By Tim Sheard
National Writers Union-NY
New York City — Tears, cheers and laughter filled the room as the speakers in the opening plenary of the WRITING ACROSS BORDERS conference discussed how they write about the immigrant experience. Brought together by the New York chapter of the National Writers Union, Esther Armah, from Ghana & London, looked at the speakers and commented, “This is what a group of writers talking about immigration is supposed to look like: a black woman from Africa, a Mexicano from the American southwest, and a Filipino woman who has been in prison under the dictatorship in her home country. This is the diversity that represents writers who cross borders.”
The speakers went on to talk about the dominant narrative about immigrants, which robs them of their individuality and their dignity, and how writers can and must defeat that narrative with story. Sergio Troncoso read a brief selection from his latest collection of essay, Crossing Borders: Personal Essays, that brought tears to the eyes, as he described chatting in Spanish with two women sent to make up his room in a fancy hotel.
When the women learned Sergio was a Chicano who had come from a humble background and worked his way up to become a successful writer, they confessed they had to work sixteen hour days and had no time to learn English. Sergio gave them a copy of his book and suggested they ask their children to read it to them so that they would see what is possible for an immigrant who has a dream.
The speakers talked about how publishers, school boards and book reviewers shun books by immigrant writers – even award winning authors – in favor of mainstream, white writers. The biased selection process reflects an exploitative system that uses immigrants for cheap labor, or, as transnational Filipina Ninotchka Rosca pointed out, for the unpaid, dehumanizing labor of trafficked women and domestic workers toiling for years with no political rights and no legal safeguards.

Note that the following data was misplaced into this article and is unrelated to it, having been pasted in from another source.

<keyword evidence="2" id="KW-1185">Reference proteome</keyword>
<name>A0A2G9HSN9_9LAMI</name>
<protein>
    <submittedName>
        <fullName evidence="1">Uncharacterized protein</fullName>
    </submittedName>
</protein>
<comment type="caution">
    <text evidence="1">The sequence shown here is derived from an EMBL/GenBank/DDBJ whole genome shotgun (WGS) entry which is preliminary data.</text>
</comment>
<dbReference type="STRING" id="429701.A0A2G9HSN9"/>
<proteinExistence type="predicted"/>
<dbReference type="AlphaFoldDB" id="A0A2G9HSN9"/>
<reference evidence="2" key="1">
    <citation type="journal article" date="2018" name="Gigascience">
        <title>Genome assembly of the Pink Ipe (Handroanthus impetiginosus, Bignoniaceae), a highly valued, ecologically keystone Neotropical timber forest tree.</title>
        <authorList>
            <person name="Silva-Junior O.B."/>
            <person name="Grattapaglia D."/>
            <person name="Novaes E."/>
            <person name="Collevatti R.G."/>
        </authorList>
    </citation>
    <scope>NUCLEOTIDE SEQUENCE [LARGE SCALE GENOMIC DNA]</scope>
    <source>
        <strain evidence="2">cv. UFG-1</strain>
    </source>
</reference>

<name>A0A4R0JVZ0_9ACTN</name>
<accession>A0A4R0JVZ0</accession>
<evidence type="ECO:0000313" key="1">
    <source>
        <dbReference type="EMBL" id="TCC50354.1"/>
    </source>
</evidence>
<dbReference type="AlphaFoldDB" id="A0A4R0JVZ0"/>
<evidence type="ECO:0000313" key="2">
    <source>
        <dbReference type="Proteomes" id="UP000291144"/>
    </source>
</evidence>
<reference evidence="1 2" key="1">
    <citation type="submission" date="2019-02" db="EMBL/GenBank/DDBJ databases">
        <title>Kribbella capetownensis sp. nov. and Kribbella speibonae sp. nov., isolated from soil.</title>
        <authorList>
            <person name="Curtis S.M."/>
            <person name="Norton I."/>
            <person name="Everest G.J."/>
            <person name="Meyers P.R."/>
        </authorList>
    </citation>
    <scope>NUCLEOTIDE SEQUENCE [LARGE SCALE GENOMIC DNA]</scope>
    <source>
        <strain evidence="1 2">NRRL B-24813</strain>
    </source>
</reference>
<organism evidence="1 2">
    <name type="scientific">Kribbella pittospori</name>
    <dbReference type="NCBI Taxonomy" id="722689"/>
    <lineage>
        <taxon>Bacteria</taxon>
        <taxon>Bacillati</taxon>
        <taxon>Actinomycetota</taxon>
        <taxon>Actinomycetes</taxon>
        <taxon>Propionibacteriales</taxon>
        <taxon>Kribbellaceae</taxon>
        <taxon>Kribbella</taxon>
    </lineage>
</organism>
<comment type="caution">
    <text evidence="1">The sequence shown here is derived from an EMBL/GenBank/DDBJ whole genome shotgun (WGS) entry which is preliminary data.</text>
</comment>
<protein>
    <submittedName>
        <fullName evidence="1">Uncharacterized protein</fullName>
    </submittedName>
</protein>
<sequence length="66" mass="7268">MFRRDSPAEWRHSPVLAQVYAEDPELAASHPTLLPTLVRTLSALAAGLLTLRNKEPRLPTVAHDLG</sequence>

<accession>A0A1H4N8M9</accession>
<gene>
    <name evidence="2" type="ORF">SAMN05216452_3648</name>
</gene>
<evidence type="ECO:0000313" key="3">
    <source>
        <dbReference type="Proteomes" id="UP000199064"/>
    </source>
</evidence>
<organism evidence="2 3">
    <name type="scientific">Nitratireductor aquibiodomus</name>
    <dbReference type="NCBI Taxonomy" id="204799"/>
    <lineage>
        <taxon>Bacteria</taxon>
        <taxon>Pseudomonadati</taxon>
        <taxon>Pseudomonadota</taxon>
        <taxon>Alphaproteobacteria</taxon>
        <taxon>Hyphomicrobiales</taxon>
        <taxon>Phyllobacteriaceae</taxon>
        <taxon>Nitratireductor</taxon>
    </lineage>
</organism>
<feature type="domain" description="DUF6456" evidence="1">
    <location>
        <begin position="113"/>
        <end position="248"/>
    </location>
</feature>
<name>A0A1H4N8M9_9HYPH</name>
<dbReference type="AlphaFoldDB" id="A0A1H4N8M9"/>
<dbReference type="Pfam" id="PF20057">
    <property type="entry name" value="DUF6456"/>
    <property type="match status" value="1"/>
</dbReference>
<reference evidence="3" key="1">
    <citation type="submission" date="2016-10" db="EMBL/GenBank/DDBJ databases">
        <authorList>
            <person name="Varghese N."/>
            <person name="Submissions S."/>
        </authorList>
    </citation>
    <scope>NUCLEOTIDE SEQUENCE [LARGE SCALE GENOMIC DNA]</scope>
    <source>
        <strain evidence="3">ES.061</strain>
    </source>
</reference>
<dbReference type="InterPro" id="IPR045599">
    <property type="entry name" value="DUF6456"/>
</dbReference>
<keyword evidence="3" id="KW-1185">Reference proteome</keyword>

Writers, Esther reminded us, can and must fight to change the social order by changing the dominant narrative. We must write the stories that bring immigrants into the light of individuality and dignity. “There is a morality of description,” Sergio pointed out. “If the protagonist is always an educated white male or white woman and the people of color are always crooks or invisible people with no personal lives, that narrative choice is an immoral use of language.” Esther agreed.
“Such writers refuse to call a thing what it is: it dehumanizes and de-individualizes a group of people – especially people of color – and the writing supports their exploitation and degradation.”
All agreed that when we write about immigrants with honesty and compassion we begin to change the dominant narrative and advance the cause of human rights and social equality.
A lively series of questions continued the discussion, which ran a half hour over the two-hour time limit. No one wanted the discussion to end. But with four more writers waiting to take their turn in the next panel, we closed the plenary with a round of applause for these courageous writers of color.
A video of the session will be posted by the Empire State College, which they will share with the National Writers Union and with the world.